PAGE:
Log In

Reset Password
  • MENU
    Monday, July 15, 2024

    Legal discussions suggest Trump won’t testify

    Former President Donald Trump speaks during the National Rifle Association Convention, Saturday, May 18, 2024, in Dallas. (AP Photo/LM Otero)

    After brashly declaring he wanted to testify in his criminal trial, it appears increasingly unlikely that Donald Trump will do so, as the jury seems poised to hear closing arguments this week.

    Defendants rarely testify in their own defense, because their lawyers advise them that the risks of doing so, particularly when it comes to being questioned by prosecutors under oath, are simply too great.

    Even so, defense attorneys often try to hold out until the last possible minute to say whether their client will testify, hoping to keep prosecutors guessing.

    In Trump’s case, the judge’s discussions with lawyers in recent days indicate that even if the defense calls a small number of witnesses, they do not expect Trump to be one of them.

    Four people close to the former president said this week’s plan does not include him testifying, and they expect the jury to start deliberating later in the week. Trump is famously mercurial and could always demand to testify, some of these people said, who spoke on the condition of anonymity to describe internal deliberations. Todd Blanche, a lawyer for Trump, declined to comment.

    “Taking the stand to testify in your own defense is a high-stakes gambit that generally does not end well for the defendant,” said Robert Mintz, a former federal prosecutor now in private practice. “While it provides an opportunity for the defendant to look the jury in the eye and tell their side of the story, it also essentially allows prosecutors to retry their entire case on cross examination.”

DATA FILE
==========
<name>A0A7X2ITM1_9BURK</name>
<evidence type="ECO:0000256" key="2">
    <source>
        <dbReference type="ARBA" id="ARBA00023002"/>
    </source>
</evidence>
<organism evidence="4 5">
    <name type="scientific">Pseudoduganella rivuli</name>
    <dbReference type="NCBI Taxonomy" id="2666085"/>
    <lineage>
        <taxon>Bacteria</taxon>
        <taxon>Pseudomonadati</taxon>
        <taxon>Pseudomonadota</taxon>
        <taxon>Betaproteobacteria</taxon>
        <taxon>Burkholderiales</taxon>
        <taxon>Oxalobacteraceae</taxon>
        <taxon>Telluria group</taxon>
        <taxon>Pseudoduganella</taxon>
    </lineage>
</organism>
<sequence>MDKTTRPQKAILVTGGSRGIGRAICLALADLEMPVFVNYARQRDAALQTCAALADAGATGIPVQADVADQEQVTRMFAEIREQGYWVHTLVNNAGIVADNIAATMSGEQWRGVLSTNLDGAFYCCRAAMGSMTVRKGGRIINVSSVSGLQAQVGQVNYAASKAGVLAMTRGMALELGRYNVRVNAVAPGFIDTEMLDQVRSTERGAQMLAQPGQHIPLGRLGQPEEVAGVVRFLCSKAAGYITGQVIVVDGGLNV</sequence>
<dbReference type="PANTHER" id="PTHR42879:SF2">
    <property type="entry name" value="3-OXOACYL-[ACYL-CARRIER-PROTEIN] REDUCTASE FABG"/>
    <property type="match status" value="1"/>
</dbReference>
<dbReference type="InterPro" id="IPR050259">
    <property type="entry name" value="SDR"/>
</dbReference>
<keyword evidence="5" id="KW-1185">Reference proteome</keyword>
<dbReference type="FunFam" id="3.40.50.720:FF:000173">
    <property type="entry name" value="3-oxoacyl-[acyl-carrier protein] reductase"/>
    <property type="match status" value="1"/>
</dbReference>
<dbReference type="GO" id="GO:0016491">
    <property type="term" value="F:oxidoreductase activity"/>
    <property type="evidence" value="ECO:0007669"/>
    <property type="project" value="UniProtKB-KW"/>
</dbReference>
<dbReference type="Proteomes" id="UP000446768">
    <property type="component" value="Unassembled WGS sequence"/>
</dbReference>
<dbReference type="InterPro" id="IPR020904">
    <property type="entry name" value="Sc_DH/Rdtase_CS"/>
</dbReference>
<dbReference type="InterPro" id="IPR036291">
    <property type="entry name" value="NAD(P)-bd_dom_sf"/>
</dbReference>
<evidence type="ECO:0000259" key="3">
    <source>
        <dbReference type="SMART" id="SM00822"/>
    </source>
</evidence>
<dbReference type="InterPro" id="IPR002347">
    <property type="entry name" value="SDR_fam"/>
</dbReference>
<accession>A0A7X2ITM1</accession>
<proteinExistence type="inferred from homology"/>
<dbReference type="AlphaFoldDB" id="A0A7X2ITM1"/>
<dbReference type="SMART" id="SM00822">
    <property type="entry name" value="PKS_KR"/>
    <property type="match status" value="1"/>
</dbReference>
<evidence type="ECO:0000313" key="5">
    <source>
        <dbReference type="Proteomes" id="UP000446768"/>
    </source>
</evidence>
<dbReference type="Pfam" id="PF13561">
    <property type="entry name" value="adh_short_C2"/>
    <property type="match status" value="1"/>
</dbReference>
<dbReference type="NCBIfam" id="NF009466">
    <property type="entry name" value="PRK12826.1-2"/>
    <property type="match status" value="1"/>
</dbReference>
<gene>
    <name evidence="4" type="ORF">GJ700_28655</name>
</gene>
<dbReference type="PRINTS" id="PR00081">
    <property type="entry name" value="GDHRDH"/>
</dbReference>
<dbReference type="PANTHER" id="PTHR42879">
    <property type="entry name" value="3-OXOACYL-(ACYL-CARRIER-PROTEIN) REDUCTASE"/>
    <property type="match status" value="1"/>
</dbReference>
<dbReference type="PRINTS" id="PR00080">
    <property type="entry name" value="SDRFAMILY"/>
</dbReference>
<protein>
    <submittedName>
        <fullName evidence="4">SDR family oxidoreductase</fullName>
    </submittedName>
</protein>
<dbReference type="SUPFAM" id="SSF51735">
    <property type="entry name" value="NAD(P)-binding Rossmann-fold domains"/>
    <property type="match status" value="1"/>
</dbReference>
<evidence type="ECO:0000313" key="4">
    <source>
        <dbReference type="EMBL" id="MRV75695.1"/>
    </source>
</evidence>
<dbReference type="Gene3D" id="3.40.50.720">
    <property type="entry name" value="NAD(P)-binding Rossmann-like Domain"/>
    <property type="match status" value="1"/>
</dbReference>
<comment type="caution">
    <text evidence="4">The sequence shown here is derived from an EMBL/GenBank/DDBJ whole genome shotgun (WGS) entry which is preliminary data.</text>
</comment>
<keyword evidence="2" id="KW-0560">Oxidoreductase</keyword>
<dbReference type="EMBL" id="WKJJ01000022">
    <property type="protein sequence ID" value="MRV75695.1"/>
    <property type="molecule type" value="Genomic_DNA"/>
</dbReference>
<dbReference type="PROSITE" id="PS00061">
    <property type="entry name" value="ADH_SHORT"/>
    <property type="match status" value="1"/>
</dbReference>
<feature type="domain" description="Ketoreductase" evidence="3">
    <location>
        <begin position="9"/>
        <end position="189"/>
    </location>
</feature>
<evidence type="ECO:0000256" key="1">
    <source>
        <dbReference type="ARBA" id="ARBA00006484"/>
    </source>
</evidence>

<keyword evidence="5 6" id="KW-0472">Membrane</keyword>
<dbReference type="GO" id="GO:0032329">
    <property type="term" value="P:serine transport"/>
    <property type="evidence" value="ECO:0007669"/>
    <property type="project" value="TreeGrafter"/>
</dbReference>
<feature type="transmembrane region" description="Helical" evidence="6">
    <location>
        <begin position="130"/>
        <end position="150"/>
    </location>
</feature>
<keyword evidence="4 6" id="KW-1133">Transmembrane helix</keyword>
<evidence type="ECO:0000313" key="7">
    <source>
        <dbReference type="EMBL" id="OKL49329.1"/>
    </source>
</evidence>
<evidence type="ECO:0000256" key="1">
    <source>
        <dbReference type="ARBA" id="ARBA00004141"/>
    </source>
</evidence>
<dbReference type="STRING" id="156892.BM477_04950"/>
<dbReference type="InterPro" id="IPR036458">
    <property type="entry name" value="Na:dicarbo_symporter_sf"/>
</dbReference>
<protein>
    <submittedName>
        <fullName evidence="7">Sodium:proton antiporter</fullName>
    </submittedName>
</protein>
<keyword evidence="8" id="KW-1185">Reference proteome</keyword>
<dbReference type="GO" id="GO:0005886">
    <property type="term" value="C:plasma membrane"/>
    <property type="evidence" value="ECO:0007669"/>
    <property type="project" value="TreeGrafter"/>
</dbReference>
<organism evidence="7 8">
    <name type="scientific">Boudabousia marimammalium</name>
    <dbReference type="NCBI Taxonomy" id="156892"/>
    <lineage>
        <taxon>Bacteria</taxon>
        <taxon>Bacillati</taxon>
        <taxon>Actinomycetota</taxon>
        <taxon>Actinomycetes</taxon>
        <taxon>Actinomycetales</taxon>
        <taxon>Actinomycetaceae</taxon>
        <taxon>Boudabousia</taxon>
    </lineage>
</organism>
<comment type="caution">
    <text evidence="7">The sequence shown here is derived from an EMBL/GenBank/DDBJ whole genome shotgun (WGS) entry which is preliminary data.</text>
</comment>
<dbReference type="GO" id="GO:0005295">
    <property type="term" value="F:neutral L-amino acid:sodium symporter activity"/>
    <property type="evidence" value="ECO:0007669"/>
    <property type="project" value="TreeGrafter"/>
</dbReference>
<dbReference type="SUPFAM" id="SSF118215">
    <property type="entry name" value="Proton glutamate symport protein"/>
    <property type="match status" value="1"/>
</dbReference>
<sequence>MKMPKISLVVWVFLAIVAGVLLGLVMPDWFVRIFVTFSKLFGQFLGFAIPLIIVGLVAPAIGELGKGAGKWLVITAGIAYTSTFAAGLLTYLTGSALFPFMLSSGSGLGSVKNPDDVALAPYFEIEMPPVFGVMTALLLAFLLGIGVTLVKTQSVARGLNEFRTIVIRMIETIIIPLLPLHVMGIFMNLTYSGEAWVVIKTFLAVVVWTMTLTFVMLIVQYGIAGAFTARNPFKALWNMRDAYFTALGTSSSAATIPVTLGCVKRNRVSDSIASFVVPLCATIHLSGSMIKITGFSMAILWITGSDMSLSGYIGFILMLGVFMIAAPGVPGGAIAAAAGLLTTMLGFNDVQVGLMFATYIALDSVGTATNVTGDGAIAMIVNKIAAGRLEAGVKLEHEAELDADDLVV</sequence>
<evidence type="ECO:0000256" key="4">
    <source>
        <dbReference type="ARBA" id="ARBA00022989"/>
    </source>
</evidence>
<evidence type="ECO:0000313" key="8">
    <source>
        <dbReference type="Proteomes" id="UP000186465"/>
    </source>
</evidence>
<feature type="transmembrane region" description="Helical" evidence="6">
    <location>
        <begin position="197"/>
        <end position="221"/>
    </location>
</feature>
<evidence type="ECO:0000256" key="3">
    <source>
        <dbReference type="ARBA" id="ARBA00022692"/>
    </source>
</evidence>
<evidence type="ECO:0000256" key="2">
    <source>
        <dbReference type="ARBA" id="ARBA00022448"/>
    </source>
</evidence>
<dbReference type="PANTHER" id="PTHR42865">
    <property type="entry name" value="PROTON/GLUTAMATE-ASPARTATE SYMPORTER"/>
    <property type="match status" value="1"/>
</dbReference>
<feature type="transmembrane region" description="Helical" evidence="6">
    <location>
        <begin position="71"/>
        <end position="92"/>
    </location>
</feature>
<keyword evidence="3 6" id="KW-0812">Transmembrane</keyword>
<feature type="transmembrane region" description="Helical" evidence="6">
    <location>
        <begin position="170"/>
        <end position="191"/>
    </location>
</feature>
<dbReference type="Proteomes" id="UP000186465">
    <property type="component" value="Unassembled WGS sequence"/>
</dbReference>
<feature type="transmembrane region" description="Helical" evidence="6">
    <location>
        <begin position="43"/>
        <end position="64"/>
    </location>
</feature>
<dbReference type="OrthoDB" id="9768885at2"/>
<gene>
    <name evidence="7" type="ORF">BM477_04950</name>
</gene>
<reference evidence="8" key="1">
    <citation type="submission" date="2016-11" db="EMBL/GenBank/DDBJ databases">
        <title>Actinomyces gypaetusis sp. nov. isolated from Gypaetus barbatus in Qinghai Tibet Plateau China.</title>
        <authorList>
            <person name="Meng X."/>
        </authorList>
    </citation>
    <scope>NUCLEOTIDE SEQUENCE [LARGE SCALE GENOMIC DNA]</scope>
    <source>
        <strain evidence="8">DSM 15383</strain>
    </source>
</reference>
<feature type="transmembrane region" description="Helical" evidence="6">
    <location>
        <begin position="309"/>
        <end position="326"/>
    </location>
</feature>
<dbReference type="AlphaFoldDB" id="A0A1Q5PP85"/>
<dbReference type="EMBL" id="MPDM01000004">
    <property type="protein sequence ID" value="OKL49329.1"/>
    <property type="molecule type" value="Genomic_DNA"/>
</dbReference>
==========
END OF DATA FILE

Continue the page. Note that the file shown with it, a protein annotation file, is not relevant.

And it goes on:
Particularly in this case, Mintz said, Trump would have “little to gain” by testifying, since the defense strategy has been so focused on the credibility problems of Michael Cohen, Trump’s former fixer. Putting Trump on the stand might shift that focus away from the defense’s strongest argument.

    The defense may still call other witnesses, however. Blanche said in court on Thursday that the defense would like to call Brad Smith, an expert on federal election law, even though the judge has put strict limits on what he can testify about in this case because the jury’s job is to make findings of fact, not law.

    Blanche said he was also weighing whether to call a small number of defense witnesses, though he expected they would not take much time.

    “It sounds like we might possibly be done with the presentation of evidence on Monday,” New York Supreme Court Justice Juan Merchan said Thursday, the most recent day court was held.

    Blanche quickly added, “I was not speaking about President Trump, obviously. … That’s another decision that we need to think through.”

    If Trump were to take the stand, such testimony could take many days, which would significantly extend the trial.